p. 452L—{In the model there is a finite density of particles in the aether and hence a natural “pore size” in which there is no aether.}

p. 453R—{That the photon is small and localized is attested to by the photoelectric effect, where a single photon ejects an electron locally from a material, and also by photographic plates, where the photon deposits its energy locally to produce a chemical change.}

p. 453R—{Since this disturbance has energy, it must have drawn this energy from the photon, and hence lowered the photon’s energy, giving a redshift to the light. This redshift explanation differs from other approaches, such as of the expansion of the universe, or the Doppler shift due to relativity, and from the different physical constants in distant regions, …} In my model, during a redshift, the lost energy is converted into potential energy that is given back when and if the photon undergoes a blueshift.

p. 454L—{Since Fermions are embedded in vortices that interact, while bosons have no vortices, a difference in behavior is expected from the aether model.}

p. 454R—{Thus, the electron is a charged particle that is trapped in the core of a vortex, and the neutrino is a vortex with angular momentum ħ/2 with no particle within its core.}

p. 455R—{In the aether model, the fluid is made up primarily of electrons and positrons and hence is not continuous at small distances on the order of n0-1/3. There are thus natural “pores” in the aether that make it multiply connected and able to support irrotational flow while at the same time contain vortices centered on the pores.}

p. 456L—{Thus, we have plausibly explained spin, the Pauli exclusion principle, the magnetic moment of the electron, and Zitterbewegung by simply pursuing where the aether picture leads.}

p. 457L—{In some experiments the aether is pulled along and in other cases it is not. Hence, in contrast to the predictions of relativity, it should be possible to detect the aether by using the proposed LIGO and perhaps other tests as well.} To detect the aether, we need an apparatus that can measure the speed of light in three mutually perpendicular directions; taken aboard a space vehicle, it would yield a vector that represents the motion of the aether with respect to the vehicle. I believe that today we have the technical capability to construct such a speedometer. It has to be accurate to within a few m/s.

p. 458L—{The increase of inertial mass as a particle’s speed increases can likewise be visualized in the aether model as due to the inability of the aether particles to move fast enough to get out of the way of a speeding particle.} This agrees with some of my own conjectures.

p. 458L—{… and a region of thickness on the order of the radius of the earth could be dragged along.} In my model, the aether is gravitationally attracted to the earth.     

p. 458R—{Hence c is changing by about 1 part in 1010 per year, and depending upon the accuracy of the LIGO (or any other) determination of c, the accumulated change in c should be seen after an appropriate time.} Using 14 billion years for the age of the Universe, I get 2.8 parts in 1010 per year.

p. 459R—{This leads to the possibility that at some future time the universe will simply fade away as c –> 0, as the density of the aether goes to zero.}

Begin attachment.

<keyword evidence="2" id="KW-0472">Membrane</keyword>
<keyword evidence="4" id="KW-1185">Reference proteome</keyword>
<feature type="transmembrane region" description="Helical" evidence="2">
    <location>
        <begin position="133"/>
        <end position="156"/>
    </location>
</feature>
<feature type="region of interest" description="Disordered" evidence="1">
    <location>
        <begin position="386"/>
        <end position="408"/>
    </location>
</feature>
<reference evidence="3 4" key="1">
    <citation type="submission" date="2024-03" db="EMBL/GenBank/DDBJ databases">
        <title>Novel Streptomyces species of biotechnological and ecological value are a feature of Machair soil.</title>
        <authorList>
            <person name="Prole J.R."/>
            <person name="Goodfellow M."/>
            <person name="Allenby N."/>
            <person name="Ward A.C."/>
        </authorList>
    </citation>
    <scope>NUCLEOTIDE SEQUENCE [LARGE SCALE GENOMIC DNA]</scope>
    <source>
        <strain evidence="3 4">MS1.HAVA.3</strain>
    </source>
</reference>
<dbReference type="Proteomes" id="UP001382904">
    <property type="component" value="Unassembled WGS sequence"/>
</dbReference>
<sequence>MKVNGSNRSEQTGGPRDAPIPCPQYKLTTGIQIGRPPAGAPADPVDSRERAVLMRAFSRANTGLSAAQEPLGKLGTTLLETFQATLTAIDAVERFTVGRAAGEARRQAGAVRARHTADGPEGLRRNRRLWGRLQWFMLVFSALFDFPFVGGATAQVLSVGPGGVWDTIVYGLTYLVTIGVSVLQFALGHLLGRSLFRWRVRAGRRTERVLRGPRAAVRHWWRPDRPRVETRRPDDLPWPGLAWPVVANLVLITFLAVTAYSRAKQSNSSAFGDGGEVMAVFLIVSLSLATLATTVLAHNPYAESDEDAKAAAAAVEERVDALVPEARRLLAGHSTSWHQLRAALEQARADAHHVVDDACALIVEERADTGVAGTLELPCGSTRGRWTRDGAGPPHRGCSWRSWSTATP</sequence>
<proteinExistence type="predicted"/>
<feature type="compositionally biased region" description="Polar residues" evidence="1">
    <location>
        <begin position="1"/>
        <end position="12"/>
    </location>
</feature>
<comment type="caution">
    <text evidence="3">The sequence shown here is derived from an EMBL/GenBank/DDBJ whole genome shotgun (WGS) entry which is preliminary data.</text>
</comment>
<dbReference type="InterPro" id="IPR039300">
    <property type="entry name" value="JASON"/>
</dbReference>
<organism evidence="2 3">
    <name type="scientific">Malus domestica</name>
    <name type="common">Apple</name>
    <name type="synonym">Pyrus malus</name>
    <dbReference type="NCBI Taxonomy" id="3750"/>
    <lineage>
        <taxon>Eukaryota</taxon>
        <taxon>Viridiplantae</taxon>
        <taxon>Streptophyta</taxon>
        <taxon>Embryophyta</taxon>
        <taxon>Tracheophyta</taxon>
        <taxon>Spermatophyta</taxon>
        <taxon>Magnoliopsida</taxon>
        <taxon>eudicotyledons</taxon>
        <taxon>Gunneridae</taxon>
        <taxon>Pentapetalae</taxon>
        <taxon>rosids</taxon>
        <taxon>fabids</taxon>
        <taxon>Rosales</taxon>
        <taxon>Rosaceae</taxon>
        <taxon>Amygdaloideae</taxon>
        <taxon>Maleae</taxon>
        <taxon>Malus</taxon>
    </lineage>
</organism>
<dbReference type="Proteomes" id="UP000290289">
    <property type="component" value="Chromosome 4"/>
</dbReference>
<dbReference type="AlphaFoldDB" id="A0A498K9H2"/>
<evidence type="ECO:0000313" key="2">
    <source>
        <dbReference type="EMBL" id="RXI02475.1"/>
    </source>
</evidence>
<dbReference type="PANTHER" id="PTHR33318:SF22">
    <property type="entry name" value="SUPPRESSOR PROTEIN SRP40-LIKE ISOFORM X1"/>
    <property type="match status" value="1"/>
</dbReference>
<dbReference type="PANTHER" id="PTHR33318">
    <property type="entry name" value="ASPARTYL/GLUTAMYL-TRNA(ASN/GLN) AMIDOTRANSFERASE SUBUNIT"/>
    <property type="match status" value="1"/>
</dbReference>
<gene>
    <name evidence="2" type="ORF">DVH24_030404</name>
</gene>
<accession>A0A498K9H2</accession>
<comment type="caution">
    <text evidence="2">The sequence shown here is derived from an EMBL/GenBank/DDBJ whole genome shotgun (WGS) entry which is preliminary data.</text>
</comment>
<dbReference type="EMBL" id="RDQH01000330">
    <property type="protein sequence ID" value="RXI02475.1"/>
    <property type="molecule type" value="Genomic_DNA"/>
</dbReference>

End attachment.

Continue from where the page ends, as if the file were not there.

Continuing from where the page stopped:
p. 460L—{Since the speed of light in a medium depends upon its index of refraction, and the longer the wavelength the slower the speed, a few days delay in a trip that took on the order of 109 years amounts to a one part in 1012 difference in index of refraction between γ-rays and optical radiation.}

p. 460R—{One of the tenets of modern cosmology is that at the center of the big bang there must be a singularity.}

p. 460R—{The counter-movement toward a steady-state universe around 1950 gained support for a while, but current evidence and theories have placed the big-bang model in the ascendancy again.}

p. 461L—{Our aether model lends itself to an alternate picture of the origin of the redshift. Indeed there are several possible causes for the redshift that emerge from our model.}

p. 461R—{… we would have the ingredients for a consistent explanation for the observed redshifts, although not a numerical agreement, since the time dependences of m and e, if any, are not yet known.}

p. 462R—{This in turn came from the pore size or core size of the vortex in the aether, which is tied to the density of the aether, which changes with time as the aether expands.}

p. 462R—{The uncertainty principle can be viewed, for Fermions at least, in terms of the spin vortex around the center or “position” of the particle. The closer one comes to the center the higher the aether velocity, and the stronger the interaction with any probe that is present there, and the larger the change in momentum the particle will sustain.}

p. 463R—{In the aether model a particle has a definite position and produces a disturbance pattern in the aether. The particle and its disturbance (or wave function) are an entity that in QM replaces the particle concept. In the process of making a measurement the particle and its wave function must interact with the measuring apparatus in some way. … The “measurement” forces the particle to choose a definite position or state, … The wave function as modified by the interaction with the measuring apparatus, and acting back on the particle (or quantum system), determines the final measured state of the particle.}